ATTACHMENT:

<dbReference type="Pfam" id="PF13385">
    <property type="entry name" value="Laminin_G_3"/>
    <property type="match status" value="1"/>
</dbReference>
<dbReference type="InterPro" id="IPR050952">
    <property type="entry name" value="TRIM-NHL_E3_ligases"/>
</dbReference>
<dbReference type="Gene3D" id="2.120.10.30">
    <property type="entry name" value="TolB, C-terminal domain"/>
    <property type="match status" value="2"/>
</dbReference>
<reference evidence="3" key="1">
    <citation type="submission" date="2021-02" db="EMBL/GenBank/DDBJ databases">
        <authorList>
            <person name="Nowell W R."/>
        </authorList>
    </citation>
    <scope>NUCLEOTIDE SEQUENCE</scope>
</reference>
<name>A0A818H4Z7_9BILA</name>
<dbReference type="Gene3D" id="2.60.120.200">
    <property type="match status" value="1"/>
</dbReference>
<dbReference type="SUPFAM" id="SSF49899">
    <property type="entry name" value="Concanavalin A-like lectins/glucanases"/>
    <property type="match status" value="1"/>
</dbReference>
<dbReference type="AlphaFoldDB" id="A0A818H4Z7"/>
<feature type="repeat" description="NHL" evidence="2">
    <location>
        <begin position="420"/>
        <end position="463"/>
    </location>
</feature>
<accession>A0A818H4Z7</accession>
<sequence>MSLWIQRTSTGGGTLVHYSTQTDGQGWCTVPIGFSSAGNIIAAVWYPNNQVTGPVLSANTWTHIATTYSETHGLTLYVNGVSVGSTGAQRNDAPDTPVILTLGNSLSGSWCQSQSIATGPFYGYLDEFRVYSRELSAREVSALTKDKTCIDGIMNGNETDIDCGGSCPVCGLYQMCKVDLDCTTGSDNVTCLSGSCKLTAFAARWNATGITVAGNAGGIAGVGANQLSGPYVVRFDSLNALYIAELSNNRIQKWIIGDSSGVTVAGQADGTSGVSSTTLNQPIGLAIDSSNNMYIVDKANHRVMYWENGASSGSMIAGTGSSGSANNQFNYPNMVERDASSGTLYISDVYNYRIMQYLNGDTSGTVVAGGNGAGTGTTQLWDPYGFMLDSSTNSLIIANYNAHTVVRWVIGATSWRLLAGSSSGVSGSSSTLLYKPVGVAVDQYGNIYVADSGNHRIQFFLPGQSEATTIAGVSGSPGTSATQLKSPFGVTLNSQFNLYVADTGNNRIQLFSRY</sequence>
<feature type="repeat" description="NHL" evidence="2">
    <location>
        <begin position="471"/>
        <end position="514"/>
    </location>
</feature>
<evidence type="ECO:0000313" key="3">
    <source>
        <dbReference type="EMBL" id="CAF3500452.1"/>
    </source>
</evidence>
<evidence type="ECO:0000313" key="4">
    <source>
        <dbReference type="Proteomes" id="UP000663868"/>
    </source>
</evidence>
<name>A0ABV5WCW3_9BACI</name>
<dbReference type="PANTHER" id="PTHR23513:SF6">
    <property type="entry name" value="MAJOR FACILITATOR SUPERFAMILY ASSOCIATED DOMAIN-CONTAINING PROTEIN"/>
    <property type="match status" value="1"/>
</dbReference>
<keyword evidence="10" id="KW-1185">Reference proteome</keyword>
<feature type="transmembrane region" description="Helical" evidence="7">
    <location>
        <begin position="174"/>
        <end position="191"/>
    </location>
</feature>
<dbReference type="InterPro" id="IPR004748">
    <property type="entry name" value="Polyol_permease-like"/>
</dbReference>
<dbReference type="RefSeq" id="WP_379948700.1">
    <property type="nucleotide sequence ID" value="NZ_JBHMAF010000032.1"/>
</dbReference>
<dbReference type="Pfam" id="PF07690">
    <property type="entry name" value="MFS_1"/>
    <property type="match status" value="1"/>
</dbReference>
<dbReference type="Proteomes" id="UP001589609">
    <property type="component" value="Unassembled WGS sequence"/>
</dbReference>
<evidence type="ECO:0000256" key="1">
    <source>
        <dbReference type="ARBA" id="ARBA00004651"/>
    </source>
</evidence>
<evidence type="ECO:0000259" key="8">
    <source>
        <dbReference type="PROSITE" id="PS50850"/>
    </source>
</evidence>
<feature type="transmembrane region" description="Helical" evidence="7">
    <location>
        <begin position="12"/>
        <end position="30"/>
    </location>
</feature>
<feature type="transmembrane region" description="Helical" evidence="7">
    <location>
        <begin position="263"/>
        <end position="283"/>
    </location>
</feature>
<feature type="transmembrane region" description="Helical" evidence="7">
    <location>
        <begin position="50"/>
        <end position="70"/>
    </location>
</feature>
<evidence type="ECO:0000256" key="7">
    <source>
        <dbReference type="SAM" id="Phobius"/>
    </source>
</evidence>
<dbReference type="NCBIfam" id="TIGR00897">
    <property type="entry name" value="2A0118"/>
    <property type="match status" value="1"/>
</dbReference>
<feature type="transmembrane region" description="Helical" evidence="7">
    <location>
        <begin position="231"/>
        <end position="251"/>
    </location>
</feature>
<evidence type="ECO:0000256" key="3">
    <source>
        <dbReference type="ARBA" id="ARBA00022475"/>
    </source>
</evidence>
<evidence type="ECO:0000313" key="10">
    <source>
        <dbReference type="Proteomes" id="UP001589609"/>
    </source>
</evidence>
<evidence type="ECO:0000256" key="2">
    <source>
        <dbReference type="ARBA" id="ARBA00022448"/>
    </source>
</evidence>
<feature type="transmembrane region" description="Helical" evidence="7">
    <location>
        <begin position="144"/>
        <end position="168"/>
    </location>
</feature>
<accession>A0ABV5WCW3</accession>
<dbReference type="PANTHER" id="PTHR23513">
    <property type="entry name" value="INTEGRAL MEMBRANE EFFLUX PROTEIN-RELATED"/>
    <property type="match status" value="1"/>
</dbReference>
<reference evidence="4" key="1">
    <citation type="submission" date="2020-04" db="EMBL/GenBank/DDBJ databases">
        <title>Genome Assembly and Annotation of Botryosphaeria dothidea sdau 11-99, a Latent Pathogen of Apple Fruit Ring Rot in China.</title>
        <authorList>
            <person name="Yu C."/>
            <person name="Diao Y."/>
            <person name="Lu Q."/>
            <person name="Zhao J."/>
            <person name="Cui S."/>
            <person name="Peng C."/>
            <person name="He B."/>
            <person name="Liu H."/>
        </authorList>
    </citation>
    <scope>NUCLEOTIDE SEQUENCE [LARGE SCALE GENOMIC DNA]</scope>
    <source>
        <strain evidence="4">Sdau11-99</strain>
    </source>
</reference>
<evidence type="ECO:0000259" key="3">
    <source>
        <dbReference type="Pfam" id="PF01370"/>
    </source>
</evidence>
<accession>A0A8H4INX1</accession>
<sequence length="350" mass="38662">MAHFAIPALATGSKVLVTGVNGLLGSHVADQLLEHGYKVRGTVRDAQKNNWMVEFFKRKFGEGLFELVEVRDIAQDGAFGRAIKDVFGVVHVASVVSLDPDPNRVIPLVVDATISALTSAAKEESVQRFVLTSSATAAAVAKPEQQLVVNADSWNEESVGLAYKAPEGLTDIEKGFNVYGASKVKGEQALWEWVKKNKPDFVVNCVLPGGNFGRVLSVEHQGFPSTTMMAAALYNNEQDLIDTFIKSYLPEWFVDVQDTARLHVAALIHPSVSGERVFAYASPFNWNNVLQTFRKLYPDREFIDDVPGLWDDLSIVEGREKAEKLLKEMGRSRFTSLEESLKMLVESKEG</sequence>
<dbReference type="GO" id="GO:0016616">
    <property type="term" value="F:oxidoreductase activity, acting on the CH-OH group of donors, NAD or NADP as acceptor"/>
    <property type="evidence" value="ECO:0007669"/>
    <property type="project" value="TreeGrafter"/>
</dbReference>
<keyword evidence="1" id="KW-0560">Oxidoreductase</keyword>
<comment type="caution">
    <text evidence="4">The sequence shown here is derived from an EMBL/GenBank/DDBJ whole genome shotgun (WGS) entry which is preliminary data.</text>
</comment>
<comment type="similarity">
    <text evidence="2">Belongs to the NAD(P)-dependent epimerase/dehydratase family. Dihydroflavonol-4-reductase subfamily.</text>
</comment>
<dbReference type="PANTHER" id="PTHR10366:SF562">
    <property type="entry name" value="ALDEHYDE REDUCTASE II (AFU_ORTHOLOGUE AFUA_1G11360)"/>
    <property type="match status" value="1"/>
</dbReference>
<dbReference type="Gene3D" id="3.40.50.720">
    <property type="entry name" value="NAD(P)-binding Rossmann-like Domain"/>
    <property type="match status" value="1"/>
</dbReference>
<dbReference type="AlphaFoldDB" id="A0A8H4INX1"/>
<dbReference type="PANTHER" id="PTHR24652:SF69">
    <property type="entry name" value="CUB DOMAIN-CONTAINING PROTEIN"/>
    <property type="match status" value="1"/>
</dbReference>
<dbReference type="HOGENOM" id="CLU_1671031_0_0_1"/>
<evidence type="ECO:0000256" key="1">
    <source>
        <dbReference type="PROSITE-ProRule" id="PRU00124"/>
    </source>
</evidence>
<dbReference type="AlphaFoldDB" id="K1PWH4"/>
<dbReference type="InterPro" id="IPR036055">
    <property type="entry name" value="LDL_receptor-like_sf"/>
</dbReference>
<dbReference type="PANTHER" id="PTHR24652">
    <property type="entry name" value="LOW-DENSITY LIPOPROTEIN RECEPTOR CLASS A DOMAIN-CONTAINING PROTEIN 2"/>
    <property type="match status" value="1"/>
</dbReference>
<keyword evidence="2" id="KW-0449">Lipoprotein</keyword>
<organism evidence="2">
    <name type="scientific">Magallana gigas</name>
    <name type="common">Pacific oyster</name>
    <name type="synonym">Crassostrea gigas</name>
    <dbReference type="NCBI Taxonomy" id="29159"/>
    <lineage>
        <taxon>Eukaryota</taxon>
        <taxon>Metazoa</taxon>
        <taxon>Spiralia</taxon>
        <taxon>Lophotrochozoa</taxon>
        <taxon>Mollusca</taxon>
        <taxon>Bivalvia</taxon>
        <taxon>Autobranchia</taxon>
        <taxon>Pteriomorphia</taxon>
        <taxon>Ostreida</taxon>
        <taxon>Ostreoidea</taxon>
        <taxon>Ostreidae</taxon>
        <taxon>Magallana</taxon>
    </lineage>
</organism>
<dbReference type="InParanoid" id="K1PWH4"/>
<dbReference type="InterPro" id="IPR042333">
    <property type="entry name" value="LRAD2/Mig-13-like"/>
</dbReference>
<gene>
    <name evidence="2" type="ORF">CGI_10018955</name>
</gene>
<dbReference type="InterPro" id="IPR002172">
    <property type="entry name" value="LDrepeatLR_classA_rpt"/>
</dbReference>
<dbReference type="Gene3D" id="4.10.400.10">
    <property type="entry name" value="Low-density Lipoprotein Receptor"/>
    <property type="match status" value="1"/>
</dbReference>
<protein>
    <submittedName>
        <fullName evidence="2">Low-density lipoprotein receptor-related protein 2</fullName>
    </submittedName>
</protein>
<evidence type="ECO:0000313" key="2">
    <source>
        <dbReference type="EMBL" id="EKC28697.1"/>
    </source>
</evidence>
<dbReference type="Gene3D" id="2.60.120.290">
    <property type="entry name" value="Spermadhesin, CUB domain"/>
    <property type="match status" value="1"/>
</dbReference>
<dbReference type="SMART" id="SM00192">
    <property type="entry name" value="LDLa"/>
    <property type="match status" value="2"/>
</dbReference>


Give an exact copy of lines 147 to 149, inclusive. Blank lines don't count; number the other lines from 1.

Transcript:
<reference evidence="4" key="1">
    <citation type="submission" date="2020-04" db="EMBL/GenBank/DDBJ databases">
        <title>Genome Assembly and Annotation of Botryosphaeria dothidea sdau 11-99, a Latent Pathogen of Apple Fruit Ring Rot in China.</title>